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See No Evil (1971 film)

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Genre  Mystery, Thriller
Producer  Martin Ransohoff
Writer  Brian Clemens
Language  English
6.6/10 IMDb

Director  Richard Fleischer
Music director  Elmer Bernstein
Country  United Kingdom
See No Evil (1971 film) movie poster
Release date  2 September 1971 (1971-09-02)
Cast  Mia Farrow (Sarah), Dorothy Alison (Betty Rexton), Robin Bailey (George Rexton), Diane Grayson (Sandy Rexton), Brian Rawlinson (Barker), Norman Eshley (Steve Reding)
Similar movies  I Spit on Your Grave III: Vengeance is Mine, Bloody Moon, W Delta Z, The Case of the Scorpion's Tail, Mad Max: Fury Road, Irreversible
Tagline  Keep your eyes on what she can not see.

See no evil the moors murders full film

See No Evil, also known as Blind Terror, is a 1971 British psychological horror-thriller film directed by Richard Fleischer and starring Mia Farrow as a recently blinded woman terrorized by a psychopath.


See No Evil (1971 film) movie scenes

See no evil official trailer 1971


See No Evil (1971 film) movie scenes

After being blinded in a horse riding accident, Sarah (Mia Farrow) visits her uncle's home. Out on a date with her boyfriend Steve (Norman Eshley), she escapes the fate of her relatives (Dorothy Alison, Robin Bailey, and Diane Grayson), who are murdered at their home by a psychotic killer. Sarah returns from her date and spends the night in the house, unaware that three of her family members' corpses are strewn about the house.

See No Evil (1971 film) wwwgstaticcomtvthumbmovieposters18206p18206

She eventually discovers the bodies, as well as a bracelet containing the engraved name of the killer. The killer returns, searching for the lost bracelet and discovers Sarah, who manages to flee on horseback. Sarah encounters a family of gypsies and shows them the bracelet with the name "Jacko" inscribed. One of the gypsies concludes that his brother Jack must be responsible. In an effort to save Jack, the brother pretends to take Sarah to the police but, instead, locks her in a secluded shed.

See No Evil (1971 film) BLACK HOLE REVIEWS BLIND TERROR 1971 Mia Farrow can SEE NO EVIL

Sarah eventually escapes from the shed and reunites with Steve. Steve and his stable boys leave Sarah at his house and begin a search for the killer. They come across the two gypsy brothers and are about to kill them, when Jack reveals that he wears a bracelet with the name "Jack", and not "Jacko," inscribed. Steve, upon learning that the real killer's name is "Jacko", doubles back to his house, where it is revealed that one of the groomsmen, Jacko (Paul Nicholas), had been left behind to tend to Sarah. Back at the house, Jacko attempts to drown Sarah in a bathtub, but Steve returns just in time to rescue her.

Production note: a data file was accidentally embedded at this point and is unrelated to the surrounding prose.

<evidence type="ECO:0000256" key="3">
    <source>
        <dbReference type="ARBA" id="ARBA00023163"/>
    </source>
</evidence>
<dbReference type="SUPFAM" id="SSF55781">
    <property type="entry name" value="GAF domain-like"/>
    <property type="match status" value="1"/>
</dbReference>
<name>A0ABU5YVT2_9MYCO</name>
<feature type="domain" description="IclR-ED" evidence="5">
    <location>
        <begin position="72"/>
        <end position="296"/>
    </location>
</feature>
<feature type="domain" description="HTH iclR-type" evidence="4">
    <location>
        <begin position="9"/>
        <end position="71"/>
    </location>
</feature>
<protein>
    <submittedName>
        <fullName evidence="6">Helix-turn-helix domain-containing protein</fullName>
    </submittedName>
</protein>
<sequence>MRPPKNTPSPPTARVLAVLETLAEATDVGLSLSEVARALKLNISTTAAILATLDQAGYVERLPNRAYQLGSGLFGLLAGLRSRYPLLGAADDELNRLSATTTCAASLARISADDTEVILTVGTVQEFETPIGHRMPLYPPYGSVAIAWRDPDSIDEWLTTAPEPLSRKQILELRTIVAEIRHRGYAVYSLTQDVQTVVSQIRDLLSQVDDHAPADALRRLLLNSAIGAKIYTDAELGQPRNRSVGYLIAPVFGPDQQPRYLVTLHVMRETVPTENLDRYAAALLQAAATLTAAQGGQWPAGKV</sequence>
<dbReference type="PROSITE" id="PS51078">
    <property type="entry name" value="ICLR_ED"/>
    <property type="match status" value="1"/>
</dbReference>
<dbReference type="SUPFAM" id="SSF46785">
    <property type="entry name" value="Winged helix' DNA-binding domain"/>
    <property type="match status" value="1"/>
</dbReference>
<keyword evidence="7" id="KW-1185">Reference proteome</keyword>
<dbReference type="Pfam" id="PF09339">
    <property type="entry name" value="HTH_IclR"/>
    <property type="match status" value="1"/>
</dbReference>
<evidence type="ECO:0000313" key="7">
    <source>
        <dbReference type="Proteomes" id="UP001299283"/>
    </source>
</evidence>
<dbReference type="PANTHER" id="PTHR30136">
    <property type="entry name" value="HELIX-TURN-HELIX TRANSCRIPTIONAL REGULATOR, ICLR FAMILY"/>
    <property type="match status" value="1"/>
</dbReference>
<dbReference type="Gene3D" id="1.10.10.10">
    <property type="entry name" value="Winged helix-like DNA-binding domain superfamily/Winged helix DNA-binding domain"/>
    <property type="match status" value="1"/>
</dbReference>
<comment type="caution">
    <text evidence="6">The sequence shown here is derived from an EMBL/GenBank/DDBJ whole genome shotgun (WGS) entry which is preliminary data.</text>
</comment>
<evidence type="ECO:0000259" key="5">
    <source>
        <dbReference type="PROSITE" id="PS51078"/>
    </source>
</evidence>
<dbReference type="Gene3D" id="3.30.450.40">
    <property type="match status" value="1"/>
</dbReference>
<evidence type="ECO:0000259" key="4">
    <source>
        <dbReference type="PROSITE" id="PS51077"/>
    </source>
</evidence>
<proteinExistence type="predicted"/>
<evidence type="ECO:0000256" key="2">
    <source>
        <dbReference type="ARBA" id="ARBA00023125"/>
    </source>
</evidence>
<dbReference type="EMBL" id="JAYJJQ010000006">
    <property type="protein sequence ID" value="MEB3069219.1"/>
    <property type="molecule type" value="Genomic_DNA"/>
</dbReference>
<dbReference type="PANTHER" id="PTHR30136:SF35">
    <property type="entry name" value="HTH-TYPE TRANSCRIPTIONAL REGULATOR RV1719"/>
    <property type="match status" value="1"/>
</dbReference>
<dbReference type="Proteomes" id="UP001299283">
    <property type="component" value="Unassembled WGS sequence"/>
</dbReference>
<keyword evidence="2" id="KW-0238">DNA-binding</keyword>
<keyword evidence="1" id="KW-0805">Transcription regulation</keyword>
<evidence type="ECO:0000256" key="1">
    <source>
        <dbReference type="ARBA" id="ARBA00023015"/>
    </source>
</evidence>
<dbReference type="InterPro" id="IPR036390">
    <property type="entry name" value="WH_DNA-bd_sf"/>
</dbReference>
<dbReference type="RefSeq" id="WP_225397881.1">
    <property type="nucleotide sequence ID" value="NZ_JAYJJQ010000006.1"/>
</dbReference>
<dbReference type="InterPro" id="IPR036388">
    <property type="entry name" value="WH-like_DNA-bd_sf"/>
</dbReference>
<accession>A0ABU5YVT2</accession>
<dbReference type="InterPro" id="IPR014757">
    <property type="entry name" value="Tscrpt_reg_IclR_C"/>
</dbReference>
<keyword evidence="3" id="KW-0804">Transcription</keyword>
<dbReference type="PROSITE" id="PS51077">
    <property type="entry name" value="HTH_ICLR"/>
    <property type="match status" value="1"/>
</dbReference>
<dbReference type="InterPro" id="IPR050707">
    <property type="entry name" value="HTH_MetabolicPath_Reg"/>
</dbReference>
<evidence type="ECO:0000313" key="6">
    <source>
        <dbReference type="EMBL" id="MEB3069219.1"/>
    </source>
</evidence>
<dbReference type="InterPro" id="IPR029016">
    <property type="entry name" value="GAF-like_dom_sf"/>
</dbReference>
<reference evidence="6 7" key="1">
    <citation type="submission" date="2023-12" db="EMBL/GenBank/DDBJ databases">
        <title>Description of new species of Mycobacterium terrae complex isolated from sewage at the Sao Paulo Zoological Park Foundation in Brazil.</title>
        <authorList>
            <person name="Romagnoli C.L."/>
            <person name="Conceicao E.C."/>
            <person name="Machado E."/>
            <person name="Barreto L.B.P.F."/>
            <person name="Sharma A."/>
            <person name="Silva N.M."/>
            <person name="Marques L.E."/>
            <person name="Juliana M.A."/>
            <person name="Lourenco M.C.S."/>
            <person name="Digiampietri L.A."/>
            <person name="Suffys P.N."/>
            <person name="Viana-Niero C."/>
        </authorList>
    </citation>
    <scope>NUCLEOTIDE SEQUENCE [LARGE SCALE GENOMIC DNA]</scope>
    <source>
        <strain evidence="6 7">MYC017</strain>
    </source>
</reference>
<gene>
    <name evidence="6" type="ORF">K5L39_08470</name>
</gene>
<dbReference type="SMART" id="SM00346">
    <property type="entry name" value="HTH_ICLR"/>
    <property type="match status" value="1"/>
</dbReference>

See No Evil (1971 film) See No Evil aka Blind Terror 1971 Review UK Horror Scene
  • Mia Farrow as Sarah
  • Dorothy Alison as Betty Rexton
  • Robin Bailey as George Rexton
  • Diane Grayson as Sandy Rexton
  • Brian Rawlinson as Baxter
  • Norman Eshley as Steve Reding
  • Paul Nicholas as Jacko
  • Production

    See No Evil (1971 film) BLACK HOLE REVIEWS BLIND TERROR 1971 Mia Farrow can SEE NO EVIL

    Interviewed in 1997, writer Brian Clemens recalled that he wrote the script 'on spec' and Columbia Pictures told him: "'Well, if Mia Farrow plays the lead, we'll buy it,' and she read it and liked it, and so they bought it and we shot it.'" Filming took place in Berkshire, England, with a mainly British cast and crew.

    Reception and criticism

    See No Evil (1971 film) Ferdy on Films

    Its theatrical release in the United States was 'a box office disappointment' and reviews were 'generally mixed'. The New York Times wrote:

    "See No Evil has its share of thrills. Cheap thrills, to be sure, but thrills none the less - and everything in the rest of Richard Fleischer's new movie... encourages us to value small favors. Attempting on the one hand to mean something and on the other hand trying to crank up the terror, Fleischer keeps suggesting confrontations between the rich and the poor, the old and the young, families with daughters to protect and men with warped desires. For all the potency of a camera movement, it can never have exactly the power of a conceptual image, and therefore "See No Evil" is better with its mindless terror than with its witless meaning. And although everything becomes far too much long before it is over, the movie is generally at it most ridiculous precisely where it hopes to make sense."

    "For sheer suspense", wrote The Palm Beach Post, it "may well be without peer", but, while praising the performance of Mia Farrow, considered the 'fiendish gamut' of injury her character is subjected to could 'only be called sadism'.

    Screenwriter Brian Clemens was nominated for an Edgar Allan Poe Award.

    Later reviewers have described the film as a 'creepy, atmospheric thriller', in the style of Terence Young's 1967 film Wait Until Dark, while critic John Derry highlights the way Mia Farrow is presented 'from the first moment' as 'the obvious victim'.


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